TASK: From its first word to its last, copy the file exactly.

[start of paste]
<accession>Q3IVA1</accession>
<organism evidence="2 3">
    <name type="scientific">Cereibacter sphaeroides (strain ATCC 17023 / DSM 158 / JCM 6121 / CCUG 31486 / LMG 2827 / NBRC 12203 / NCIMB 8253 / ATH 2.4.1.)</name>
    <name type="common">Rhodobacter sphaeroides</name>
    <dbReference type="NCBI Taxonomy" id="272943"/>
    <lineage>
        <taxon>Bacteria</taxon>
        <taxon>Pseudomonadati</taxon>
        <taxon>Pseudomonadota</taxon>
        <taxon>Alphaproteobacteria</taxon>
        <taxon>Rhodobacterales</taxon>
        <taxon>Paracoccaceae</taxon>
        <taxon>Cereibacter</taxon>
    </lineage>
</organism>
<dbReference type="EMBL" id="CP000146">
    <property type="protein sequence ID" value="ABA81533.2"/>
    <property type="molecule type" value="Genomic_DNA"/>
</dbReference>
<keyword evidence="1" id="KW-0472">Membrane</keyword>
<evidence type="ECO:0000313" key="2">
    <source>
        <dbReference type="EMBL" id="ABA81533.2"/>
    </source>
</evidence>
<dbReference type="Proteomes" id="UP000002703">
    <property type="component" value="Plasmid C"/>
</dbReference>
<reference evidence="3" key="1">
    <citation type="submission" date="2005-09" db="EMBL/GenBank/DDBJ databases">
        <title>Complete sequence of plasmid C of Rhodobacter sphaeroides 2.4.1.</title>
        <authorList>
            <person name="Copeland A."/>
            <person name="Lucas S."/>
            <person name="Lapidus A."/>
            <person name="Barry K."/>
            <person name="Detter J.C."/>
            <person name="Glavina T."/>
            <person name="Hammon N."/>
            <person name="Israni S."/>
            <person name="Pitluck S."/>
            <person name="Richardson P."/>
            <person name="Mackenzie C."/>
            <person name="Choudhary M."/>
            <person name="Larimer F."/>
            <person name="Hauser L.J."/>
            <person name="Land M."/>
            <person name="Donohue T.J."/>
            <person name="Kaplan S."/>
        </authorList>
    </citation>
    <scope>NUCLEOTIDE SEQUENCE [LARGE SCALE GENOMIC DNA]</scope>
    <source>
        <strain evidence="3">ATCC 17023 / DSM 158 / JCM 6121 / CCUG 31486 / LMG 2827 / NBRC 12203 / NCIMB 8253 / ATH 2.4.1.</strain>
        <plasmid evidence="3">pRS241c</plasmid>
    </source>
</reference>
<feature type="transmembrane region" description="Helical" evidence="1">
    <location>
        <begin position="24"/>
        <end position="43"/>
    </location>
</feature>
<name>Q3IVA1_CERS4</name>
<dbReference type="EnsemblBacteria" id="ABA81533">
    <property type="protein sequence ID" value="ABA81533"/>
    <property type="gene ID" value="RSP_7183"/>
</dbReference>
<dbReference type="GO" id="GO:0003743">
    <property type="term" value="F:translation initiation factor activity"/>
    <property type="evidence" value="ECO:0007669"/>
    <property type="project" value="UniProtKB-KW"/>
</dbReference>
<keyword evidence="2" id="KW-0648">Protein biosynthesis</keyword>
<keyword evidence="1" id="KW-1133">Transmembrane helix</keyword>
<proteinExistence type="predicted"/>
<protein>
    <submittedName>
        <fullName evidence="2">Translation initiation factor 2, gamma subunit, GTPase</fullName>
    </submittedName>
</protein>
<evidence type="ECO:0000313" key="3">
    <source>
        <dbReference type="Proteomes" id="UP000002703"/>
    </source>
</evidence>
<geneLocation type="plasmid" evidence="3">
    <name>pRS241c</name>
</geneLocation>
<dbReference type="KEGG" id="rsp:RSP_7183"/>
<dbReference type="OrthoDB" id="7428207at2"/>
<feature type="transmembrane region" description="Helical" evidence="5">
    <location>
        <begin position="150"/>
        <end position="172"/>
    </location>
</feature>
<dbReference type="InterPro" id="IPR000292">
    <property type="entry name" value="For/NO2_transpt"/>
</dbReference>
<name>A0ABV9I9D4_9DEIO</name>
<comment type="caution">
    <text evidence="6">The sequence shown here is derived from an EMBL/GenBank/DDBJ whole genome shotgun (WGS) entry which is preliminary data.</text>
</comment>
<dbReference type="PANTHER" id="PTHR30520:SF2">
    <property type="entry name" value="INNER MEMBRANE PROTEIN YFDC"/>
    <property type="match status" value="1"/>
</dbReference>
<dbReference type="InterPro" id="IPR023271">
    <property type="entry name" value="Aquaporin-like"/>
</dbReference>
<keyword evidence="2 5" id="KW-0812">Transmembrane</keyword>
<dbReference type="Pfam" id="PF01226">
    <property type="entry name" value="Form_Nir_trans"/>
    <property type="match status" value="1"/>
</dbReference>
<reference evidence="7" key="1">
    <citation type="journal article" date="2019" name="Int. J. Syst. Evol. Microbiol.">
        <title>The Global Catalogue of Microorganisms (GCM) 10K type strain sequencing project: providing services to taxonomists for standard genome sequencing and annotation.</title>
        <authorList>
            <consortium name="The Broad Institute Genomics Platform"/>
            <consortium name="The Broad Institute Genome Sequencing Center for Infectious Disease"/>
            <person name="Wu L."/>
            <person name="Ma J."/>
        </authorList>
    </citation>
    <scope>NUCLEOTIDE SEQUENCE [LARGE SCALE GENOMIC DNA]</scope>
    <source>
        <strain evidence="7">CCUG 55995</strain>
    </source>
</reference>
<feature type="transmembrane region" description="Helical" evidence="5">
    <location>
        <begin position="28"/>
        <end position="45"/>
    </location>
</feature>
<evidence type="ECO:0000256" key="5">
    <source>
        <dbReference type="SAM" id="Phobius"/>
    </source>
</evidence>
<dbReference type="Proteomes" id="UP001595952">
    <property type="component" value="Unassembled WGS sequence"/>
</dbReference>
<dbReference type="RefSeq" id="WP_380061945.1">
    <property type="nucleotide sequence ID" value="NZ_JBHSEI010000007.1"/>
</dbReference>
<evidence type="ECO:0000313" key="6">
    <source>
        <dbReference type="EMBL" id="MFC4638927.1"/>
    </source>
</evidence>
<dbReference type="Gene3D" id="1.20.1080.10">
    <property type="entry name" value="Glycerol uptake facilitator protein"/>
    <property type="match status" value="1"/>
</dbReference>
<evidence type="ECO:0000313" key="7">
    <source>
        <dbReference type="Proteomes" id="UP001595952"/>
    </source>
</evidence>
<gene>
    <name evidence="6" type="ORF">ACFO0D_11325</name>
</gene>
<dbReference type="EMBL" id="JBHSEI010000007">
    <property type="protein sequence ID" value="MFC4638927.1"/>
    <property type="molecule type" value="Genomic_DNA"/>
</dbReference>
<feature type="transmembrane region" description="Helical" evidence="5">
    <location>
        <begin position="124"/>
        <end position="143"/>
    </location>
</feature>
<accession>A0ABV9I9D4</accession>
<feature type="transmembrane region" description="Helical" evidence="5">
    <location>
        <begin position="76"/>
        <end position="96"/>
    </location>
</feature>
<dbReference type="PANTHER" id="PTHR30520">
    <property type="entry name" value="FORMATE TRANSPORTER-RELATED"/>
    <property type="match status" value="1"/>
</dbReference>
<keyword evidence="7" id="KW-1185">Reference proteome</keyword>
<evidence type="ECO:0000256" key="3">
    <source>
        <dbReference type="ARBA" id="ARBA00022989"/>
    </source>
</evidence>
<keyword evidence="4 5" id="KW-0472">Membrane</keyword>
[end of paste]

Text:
<accession>Q3IVA1</accession>
<organism evidence="2 3">
    <name type="scientific">Cereibacter sphaeroides (strain ATCC 17023 / DSM 158 / JCM 6121 / CCUG 31486 / LMG 2827 / NBRC 12203 / NCIMB 8253 / ATH 2.4.1.)</name>
    <name type="common">Rhodobacter sphaeroides</name>
    <dbReference type="NCBI Taxonomy" id="272943"/>
    <lineage>
        <taxon>Bacteria</taxon>
        <taxon>Pseudomonadati</taxon>
        <taxon>Pseudomonadota</taxon>
        <taxon>Alphaproteobacteria</taxon>
        <taxon>Rhodobacterales</taxon>
        <taxon>Paracoccaceae</taxon>
        <taxon>Cereibacter</taxon>
    </lineage>
</organism>
<dbReference type="EMBL" id="CP000146">
    <property type="protein sequence ID" value="ABA81533.2"/>
    <property type="molecule type" value="Genomic_DNA"/>
</dbReference>
<keyword evidence="1" id="KW-0472">Membrane</keyword>
<evidence type="ECO:0000313" key="2">
    <source>
        <dbReference type="EMBL" id="ABA81533.2"/>
    </source>
</evidence>
<dbReference type="Proteomes" id="UP000002703">
    <property type="component" value="Plasmid C"/>
</dbReference>
<reference evidence="3" key="1">
    <citation type="submission" date="2005-09" db="EMBL/GenBank/DDBJ databases">
        <title>Complete sequence of plasmid C of Rhodobacter sphaeroides 2.4.1.</title>
        <authorList>
            <person name="Copeland A."/>
            <person name="Lucas S."/>
            <person name="Lapidus A."/>
            <person name="Barry K."/>
            <person name="Detter J.C."/>
            <person name="Glavina T."/>
            <person name="Hammon N."/>
            <person name="Israni S."/>
            <person name="Pitluck S."/>
            <person name="Richardson P."/>
            <person name="Mackenzie C."/>
            <person name="Choudhary M."/>
            <person name="Larimer F."/>
            <person name="Hauser L.J."/>
            <person name="Land M."/>
            <person name="Donohue T.J."/>
            <person name="Kaplan S."/>
        </authorList>
    </citation>
    <scope>NUCLEOTIDE SEQUENCE [LARGE SCALE GENOMIC DNA]</scope>
    <source>
        <strain evidence="3">ATCC 17023 / DSM 158 / JCM 6121 / CCUG 31486 / LMG 2827 / NBRC 12203 / NCIMB 8253 / ATH 2.4.1.</strain>
        <plasmid evidence="3">pRS241c</plasmid>
    </source>
</reference>
<feature type="transmembrane region" description="Helical" evidence="1">
    <location>
        <begin position="24"/>
        <end position="43"/>
    </location>
</feature>
<name>Q3IVA1_CERS4</name>
<dbReference type="EnsemblBacteria" id="ABA81533">
    <property type="protein sequence ID" value="ABA81533"/>
    <property type="gene ID" value="RSP_7183"/>
</dbReference>
<dbReference type="GO" id="GO:0003743">
    <property type="term" value="F:translation initiation factor activity"/>
    <property type="evidence" value="ECO:0007669"/>
    <property type="project" value="UniProtKB-KW"/>
</dbReference>
<keyword evidence="2" id="KW-0648">Protein biosynthesis</keyword>
<keyword evidence="1" id="KW-1133">Transmembrane helix</keyword>
<proteinExistence type="predicted"/>
<protein>
    <submittedName>
        <fullName evidence="2">Translation initiation factor 2, gamma subunit, GTPase</fullName>
    </submittedName>
</protein>
<evidence type="ECO:0000313" key="3">
    <source>
        <dbReference type="Proteomes" id="UP000002703"/>
    </source>
</evidence>
<geneLocation type="plasmid" evidence="3">
    <name>pRS241c</name>
</geneLocation>
<dbReference type="KEGG" id="rsp:RSP_7183"/>
<dbReference type="OrthoDB" id="7428207at2"/>
<feature type="transmembrane region" description="Helical" evidence="5">
    <location>
        <begin position="150"/>
        <end position="172"/>
    </location>
</feature>
<dbReference type="InterPro" id="IPR000292">
    <property type="entry name" value="For/NO2_transpt"/>
</dbReference>
<name>A0ABV9I9D4_9DEIO</name>
<comment type="caution">
    <text evidence="6">The sequence shown here is derived from an EMBL/GenBank/DDBJ whole genome shotgun (WGS) entry which is preliminary data.</text>
</comment>
<dbReference type="PANTHER" id="PTHR30520:SF2">
    <property type="entry name" value="INNER MEMBRANE PROTEIN YFDC"/>
    <property type="match status" value="1"/>
</dbReference>
<dbReference type="InterPro" id="IPR023271">
    <property type="entry name" value="Aquaporin-like"/>
</dbReference>
<keyword evidence="2 5" id="KW-0812">Transmembrane</keyword>
<dbReference type="Pfam" id="PF01226">
    <property type="entry name" value="Form_Nir_trans"/>
    <property type="match status" value="1"/>
</dbReference>
<reference evidence="7" key="1">
    <citation type="journal article" date="2019" name="Int. J. Syst. Evol. Microbiol.">
        <title>The Global Catalogue of Microorganisms (GCM) 10K type strain sequencing project: providing services to taxonomists for standard genome sequencing and annotation.</title>
        <authorList>
            <consortium name="The Broad Institute Genomics Platform"/>
            <consortium name="The Broad Institute Genome Sequencing Center for Infectious Disease"/>
            <person name="Wu L."/>
            <person name="Ma J."/>
        </authorList>
    </citation>
    <scope>NUCLEOTIDE SEQUENCE [LARGE SCALE GENOMIC DNA]</scope>
    <source>
        <strain evidence="7">CCUG 55995</strain>
    </source>
</reference>
<feature type="transmembrane region" description="Helical" evidence="5">
    <location>
        <begin position="28"/>
        <end position="45"/>
    </location>
</feature>
<evidence type="ECO:0000256" key="5">
    <source>
        <dbReference type="SAM" id="Phobius"/>
    </source>
</evidence>
<dbReference type="Proteomes" id="UP001595952">
    <property type="component" value="Unassembled WGS sequence"/>
</dbReference>
<dbReference type="RefSeq" id="WP_380061945.1">
    <property type="nucleotide sequence ID" value="NZ_JBHSEI010000007.1"/>
</dbReference>
<evidence type="ECO:0000313" key="6">
    <source>
        <dbReference type="EMBL" id="MFC4638927.1"/>
    </source>
</evidence>
<dbReference type="Gene3D" id="1.20.1080.10">
    <property type="entry name" value="Glycerol uptake facilitator protein"/>
    <property type="match status" value="1"/>
</dbReference>
<evidence type="ECO:0000313" key="7">
    <source>
        <dbReference type="Proteomes" id="UP001595952"/>
    </source>
</evidence>
<gene>
    <name evidence="6" type="ORF">ACFO0D_11325</name>
</gene>
<dbReference type="EMBL" id="JBHSEI010000007">
    <property type="protein sequence ID" value="MFC4638927.1"/>
    <property type="molecule type" value="Genomic_DNA"/>
</dbReference>
<feature type="transmembrane region" description="Helical" evidence="5">
    <location>
        <begin position="124"/>
        <end position="143"/>
    </location>
</feature>
<accession>A0ABV9I9D4</accession>
<feature type="transmembrane region" description="Helical" evidence="5">
    <location>
        <begin position="76"/>
        <end position="96"/>
    </location>
</feature>
<dbReference type="PANTHER" id="PTHR30520">
    <property type="entry name" value="FORMATE TRANSPORTER-RELATED"/>
    <property type="match status" value="1"/>
</dbReference>
<keyword evidence="7" id="KW-1185">Reference proteome</keyword>
<evidence type="ECO:0000256" key="3">
    <source>
        <dbReference type="ARBA" id="ARBA00022989"/>
    </source>
</evidence>
<keyword evidence="4 5" id="KW-0472">Membrane</keyword>